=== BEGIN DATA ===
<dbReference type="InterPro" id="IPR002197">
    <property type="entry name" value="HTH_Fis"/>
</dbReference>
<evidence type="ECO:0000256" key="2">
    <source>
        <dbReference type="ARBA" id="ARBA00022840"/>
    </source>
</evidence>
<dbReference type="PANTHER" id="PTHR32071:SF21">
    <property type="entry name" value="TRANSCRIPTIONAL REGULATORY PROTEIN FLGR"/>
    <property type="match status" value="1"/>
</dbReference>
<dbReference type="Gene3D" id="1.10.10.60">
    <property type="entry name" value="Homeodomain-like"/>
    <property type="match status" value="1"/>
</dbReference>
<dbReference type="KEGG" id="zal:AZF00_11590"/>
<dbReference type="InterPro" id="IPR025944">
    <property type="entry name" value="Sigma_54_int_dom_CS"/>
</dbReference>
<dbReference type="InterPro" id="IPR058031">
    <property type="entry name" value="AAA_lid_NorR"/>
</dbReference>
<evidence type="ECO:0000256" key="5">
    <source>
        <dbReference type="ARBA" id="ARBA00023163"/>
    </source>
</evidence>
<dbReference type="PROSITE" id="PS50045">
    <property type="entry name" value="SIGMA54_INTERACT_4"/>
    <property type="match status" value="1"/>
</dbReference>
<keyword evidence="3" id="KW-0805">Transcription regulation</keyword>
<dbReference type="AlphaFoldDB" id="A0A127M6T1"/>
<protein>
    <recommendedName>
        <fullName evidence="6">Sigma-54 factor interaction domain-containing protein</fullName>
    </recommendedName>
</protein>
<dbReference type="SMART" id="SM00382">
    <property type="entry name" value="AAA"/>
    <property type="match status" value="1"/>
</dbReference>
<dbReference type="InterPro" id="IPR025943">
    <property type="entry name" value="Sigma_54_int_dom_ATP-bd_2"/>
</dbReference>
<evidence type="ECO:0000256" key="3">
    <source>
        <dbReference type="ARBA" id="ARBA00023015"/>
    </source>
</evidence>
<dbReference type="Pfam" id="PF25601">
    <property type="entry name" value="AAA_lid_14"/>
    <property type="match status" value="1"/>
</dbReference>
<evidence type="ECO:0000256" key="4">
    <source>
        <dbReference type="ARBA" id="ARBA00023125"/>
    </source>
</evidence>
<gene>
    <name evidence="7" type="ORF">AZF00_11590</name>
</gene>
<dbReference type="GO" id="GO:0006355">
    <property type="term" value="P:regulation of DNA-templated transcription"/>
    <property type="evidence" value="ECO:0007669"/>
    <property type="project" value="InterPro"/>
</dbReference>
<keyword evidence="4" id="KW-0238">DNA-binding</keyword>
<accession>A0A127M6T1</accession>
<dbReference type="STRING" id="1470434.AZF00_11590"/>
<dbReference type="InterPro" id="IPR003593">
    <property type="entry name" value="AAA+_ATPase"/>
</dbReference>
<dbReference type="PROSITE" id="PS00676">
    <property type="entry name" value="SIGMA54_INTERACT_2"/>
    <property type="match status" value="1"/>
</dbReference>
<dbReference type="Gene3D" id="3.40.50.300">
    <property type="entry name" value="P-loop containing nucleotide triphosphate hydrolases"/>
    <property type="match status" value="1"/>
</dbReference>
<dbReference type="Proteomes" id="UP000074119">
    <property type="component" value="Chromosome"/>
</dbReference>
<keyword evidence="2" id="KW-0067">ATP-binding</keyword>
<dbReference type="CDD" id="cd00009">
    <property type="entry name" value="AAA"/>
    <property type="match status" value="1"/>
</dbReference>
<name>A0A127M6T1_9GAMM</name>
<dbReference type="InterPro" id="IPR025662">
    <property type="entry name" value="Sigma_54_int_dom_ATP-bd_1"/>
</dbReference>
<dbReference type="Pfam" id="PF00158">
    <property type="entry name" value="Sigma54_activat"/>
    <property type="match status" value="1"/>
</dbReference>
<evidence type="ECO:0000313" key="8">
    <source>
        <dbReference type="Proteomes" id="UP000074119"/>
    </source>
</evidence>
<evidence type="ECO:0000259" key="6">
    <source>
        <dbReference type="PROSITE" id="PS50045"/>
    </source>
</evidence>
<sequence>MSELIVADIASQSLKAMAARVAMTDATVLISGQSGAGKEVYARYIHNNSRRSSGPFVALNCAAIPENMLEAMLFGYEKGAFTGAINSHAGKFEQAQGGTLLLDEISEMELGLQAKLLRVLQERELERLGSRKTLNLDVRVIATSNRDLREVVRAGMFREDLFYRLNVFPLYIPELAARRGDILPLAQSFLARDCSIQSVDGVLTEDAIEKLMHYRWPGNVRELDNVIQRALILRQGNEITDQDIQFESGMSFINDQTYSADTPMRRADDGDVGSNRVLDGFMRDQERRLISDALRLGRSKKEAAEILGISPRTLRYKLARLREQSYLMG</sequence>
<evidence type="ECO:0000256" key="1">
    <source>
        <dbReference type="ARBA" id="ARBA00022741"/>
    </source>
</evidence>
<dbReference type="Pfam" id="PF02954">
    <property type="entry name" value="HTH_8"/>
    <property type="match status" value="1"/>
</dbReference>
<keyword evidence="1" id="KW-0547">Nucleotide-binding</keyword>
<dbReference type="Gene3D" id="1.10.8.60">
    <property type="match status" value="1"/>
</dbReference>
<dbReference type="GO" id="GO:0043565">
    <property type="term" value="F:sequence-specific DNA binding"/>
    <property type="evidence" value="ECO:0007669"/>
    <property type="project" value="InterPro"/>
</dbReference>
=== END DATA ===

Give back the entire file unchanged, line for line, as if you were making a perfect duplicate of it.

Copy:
<dbReference type="InterPro" id="IPR002197">
    <property type="entry name" value="HTH_Fis"/>
</dbReference>
<evidence type="ECO:0000256" key="2">
    <source>
        <dbReference type="ARBA" id="ARBA00022840"/>
    </source>
</evidence>
<dbReference type="PANTHER" id="PTHR32071:SF21">
    <property type="entry name" value="TRANSCRIPTIONAL REGULATORY PROTEIN FLGR"/>
    <property type="match status" value="1"/>
</dbReference>
<dbReference type="Gene3D" id="1.10.10.60">
    <property type="entry name" value="Homeodomain-like"/>
    <property type="match status" value="1"/>
</dbReference>
<dbReference type="KEGG" id="zal:AZF00_11590"/>
<dbReference type="InterPro" id="IPR025944">
    <property type="entry name" value="Sigma_54_int_dom_CS"/>
</dbReference>
<dbReference type="InterPro" id="IPR058031">
    <property type="entry name" value="AAA_lid_NorR"/>
</dbReference>
<evidence type="ECO:0000256" key="5">
    <source>
        <dbReference type="ARBA" id="ARBA00023163"/>
    </source>
</evidence>
<dbReference type="PROSITE" id="PS50045">
    <property type="entry name" value="SIGMA54_INTERACT_4"/>
    <property type="match status" value="1"/>
</dbReference>
<keyword evidence="3" id="KW-0805">Transcription regulation</keyword>
<dbReference type="AlphaFoldDB" id="A0A127M6T1"/>
<protein>
    <recommendedName>
        <fullName evidence="6">Sigma-54 factor interaction domain-containing protein</fullName>
    </recommendedName>
</protein>
<dbReference type="SMART" id="SM00382">
    <property type="entry name" value="AAA"/>
    <property type="match status" value="1"/>
</dbReference>
<dbReference type="InterPro" id="IPR025943">
    <property type="entry name" value="Sigma_54_int_dom_ATP-bd_2"/>
</dbReference>
<evidence type="ECO:0000256" key="3">
    <source>
        <dbReference type="ARBA" id="ARBA00023015"/>
    </source>
</evidence>
<dbReference type="Pfam" id="PF25601">
    <property type="entry name" value="AAA_lid_14"/>
    <property type="match status" value="1"/>
</dbReference>
<evidence type="ECO:0000256" key="4">
    <source>
        <dbReference type="ARBA" id="ARBA00023125"/>
    </source>
</evidence>
<gene>
    <name evidence="7" type="ORF">AZF00_11590</name>
</gene>
<dbReference type="GO" id="GO:0006355">
    <property type="term" value="P:regulation of DNA-templated transcription"/>
    <property type="evidence" value="ECO:0007669"/>
    <property type="project" value="InterPro"/>
</dbReference>
<keyword evidence="4" id="KW-0238">DNA-binding</keyword>
<accession>A0A127M6T1</accession>
<dbReference type="STRING" id="1470434.AZF00_11590"/>
<dbReference type="InterPro" id="IPR003593">
    <property type="entry name" value="AAA+_ATPase"/>
</dbReference>
<dbReference type="PROSITE" id="PS00676">
    <property type="entry name" value="SIGMA54_INTERACT_2"/>
    <property type="match status" value="1"/>
</dbReference>
<dbReference type="Gene3D" id="3.40.50.300">
    <property type="entry name" value="P-loop containing nucleotide triphosphate hydrolases"/>
    <property type="match status" value="1"/>
</dbReference>
<dbReference type="Proteomes" id="UP000074119">
    <property type="component" value="Chromosome"/>
</dbReference>
<keyword evidence="2" id="KW-0067">ATP-binding</keyword>
<dbReference type="CDD" id="cd00009">
    <property type="entry name" value="AAA"/>
    <property type="match status" value="1"/>
</dbReference>
<name>A0A127M6T1_9GAMM</name>
<dbReference type="InterPro" id="IPR025662">
    <property type="entry name" value="Sigma_54_int_dom_ATP-bd_1"/>
</dbReference>
<dbReference type="Pfam" id="PF00158">
    <property type="entry name" value="Sigma54_activat"/>
    <property type="match status" value="1"/>
</dbReference>
<evidence type="ECO:0000313" key="8">
    <source>
        <dbReference type="Proteomes" id="UP000074119"/>
    </source>
</evidence>
<evidence type="ECO:0000259" key="6">
    <source>
        <dbReference type="PROSITE" id="PS50045"/>
    </source>
</evidence>
<sequence>MSELIVADIASQSLKAMAARVAMTDATVLISGQSGAGKEVYARYIHNNSRRSSGPFVALNCAAIPENMLEAMLFGYEKGAFTGAINSHAGKFEQAQGGTLLLDEISEMELGLQAKLLRVLQERELERLGSRKTLNLDVRVIATSNRDLREVVRAGMFREDLFYRLNVFPLYIPELAARRGDILPLAQSFLARDCSIQSVDGVLTEDAIEKLMHYRWPGNVRELDNVIQRALILRQGNEITDQDIQFESGMSFINDQTYSADTPMRRADDGDVGSNRVLDGFMRDQERRLISDALRLGRSKKEAAEILGISPRTLRYKLARLREQSYLMG</sequence>
<evidence type="ECO:0000256" key="1">
    <source>
        <dbReference type="ARBA" id="ARBA00022741"/>
    </source>
</evidence>
<dbReference type="Pfam" id="PF02954">
    <property type="entry name" value="HTH_8"/>
    <property type="match status" value="1"/>
</dbReference>
<keyword evidence="1" id="KW-0547">Nucleotide-binding</keyword>
<dbReference type="Gene3D" id="1.10.8.60">
    <property type="match status" value="1"/>
</dbReference>
<dbReference type="GO" id="GO:0043565">
    <property type="term" value="F:sequence-specific DNA binding"/>
    <property type="evidence" value="ECO:0007669"/>
    <property type="project" value="InterPro"/>
</dbReference>